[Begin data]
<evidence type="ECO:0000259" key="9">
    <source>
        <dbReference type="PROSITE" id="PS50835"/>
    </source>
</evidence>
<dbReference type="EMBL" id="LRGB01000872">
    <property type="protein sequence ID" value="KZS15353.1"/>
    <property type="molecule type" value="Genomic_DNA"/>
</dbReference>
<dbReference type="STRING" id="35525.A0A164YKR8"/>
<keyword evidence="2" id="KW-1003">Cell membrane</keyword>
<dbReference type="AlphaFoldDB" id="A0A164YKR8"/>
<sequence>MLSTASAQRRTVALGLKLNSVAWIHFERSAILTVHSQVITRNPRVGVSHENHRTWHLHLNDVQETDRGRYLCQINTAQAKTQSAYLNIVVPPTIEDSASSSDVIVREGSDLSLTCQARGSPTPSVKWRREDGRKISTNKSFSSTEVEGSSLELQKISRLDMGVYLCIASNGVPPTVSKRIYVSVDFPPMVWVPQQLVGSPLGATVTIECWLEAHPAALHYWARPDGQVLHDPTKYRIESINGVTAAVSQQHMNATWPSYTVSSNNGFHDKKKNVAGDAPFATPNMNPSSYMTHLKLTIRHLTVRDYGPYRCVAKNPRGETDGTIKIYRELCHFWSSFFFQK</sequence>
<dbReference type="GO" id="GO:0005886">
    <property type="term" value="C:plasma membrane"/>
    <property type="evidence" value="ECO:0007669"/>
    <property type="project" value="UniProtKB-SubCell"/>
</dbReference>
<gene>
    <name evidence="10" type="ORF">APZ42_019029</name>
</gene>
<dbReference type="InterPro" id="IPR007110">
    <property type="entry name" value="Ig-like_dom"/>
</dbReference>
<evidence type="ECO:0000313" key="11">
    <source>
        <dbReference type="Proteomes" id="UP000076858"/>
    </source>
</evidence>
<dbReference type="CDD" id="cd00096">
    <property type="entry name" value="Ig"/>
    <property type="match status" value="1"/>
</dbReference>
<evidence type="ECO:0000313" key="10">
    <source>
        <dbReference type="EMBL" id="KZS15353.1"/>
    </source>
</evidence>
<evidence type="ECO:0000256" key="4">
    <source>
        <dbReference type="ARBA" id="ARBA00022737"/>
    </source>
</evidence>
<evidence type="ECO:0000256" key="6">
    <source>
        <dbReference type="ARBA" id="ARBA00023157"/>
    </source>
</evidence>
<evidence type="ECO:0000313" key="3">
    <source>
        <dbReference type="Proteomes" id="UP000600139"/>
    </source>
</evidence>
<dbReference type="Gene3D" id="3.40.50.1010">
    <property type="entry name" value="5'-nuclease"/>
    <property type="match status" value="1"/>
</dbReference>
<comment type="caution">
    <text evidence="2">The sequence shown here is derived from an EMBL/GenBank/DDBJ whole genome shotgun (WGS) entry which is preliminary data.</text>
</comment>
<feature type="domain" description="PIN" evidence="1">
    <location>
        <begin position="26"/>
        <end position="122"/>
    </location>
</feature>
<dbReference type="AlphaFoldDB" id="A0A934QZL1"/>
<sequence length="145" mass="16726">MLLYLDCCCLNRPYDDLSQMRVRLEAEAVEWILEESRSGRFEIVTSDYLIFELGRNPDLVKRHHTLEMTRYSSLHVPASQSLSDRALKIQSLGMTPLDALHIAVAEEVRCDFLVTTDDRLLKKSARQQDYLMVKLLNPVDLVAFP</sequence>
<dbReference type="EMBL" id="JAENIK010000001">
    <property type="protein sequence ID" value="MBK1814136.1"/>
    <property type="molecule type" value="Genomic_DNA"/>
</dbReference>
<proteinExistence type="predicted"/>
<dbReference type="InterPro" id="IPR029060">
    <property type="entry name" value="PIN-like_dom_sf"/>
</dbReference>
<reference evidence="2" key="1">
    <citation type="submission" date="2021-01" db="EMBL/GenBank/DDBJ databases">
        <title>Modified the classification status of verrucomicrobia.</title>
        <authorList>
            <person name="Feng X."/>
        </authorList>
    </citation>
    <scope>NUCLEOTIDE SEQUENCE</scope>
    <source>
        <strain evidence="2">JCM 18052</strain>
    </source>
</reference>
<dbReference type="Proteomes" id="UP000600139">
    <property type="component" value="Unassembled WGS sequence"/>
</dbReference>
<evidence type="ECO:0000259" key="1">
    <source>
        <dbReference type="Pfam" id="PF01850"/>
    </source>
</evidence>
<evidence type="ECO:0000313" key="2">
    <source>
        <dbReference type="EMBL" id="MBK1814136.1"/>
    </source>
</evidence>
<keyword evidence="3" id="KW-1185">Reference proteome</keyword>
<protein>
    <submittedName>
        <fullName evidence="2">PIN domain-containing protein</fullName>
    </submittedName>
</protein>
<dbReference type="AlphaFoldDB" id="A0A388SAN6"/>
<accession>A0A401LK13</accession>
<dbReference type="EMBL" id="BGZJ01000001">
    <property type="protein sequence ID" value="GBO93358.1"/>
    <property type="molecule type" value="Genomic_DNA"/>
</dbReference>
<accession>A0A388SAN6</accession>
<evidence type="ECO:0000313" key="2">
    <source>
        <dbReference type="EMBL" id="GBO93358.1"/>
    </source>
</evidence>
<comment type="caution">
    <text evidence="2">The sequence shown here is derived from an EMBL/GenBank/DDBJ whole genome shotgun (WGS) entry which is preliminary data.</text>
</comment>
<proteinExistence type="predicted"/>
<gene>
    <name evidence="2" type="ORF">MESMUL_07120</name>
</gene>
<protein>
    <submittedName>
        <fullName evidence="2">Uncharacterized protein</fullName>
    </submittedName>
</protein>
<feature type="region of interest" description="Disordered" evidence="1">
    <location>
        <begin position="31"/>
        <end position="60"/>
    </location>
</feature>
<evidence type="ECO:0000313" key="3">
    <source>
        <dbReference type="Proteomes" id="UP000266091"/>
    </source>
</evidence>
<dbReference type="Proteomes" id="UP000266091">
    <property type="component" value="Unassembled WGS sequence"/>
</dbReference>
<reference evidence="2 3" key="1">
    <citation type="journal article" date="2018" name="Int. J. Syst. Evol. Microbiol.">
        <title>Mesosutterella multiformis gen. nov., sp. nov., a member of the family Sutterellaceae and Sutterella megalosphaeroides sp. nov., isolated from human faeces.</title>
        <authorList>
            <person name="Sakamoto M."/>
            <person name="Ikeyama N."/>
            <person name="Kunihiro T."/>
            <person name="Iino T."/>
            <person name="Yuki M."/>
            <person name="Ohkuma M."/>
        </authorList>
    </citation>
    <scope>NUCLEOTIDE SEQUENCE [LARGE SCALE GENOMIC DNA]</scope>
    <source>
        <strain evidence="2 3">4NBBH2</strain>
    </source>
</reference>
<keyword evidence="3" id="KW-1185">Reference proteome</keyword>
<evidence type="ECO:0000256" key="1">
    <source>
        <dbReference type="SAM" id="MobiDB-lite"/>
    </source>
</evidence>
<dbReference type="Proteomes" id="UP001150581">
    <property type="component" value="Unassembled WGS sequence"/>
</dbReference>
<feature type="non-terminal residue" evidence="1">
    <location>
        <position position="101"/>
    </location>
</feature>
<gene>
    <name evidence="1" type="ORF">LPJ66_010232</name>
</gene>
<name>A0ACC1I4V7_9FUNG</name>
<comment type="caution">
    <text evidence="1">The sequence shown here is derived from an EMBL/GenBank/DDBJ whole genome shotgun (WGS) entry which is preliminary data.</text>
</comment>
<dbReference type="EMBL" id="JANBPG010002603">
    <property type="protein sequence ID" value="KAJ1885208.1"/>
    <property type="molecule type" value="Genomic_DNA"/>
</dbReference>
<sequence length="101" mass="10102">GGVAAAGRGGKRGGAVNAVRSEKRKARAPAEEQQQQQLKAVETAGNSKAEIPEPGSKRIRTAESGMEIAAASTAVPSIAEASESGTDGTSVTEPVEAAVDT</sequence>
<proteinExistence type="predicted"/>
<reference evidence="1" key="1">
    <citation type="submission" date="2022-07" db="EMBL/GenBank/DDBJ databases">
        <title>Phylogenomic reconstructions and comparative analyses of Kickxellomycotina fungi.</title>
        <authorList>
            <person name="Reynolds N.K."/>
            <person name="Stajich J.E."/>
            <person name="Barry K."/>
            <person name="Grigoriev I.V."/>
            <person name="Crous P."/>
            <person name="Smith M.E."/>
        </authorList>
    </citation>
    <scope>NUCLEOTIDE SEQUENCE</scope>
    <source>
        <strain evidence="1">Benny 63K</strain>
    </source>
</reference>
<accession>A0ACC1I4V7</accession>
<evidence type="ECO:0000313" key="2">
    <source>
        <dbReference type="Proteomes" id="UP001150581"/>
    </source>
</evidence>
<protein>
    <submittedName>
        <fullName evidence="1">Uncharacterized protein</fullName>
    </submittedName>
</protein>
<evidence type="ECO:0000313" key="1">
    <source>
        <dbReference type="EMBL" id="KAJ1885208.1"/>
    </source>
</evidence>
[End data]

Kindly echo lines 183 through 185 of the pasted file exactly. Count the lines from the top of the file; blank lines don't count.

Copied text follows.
</comment>
<dbReference type="EMBL" id="JANBPG010002603">
    <property type="protein sequence ID" value="KAJ1885208.1"/>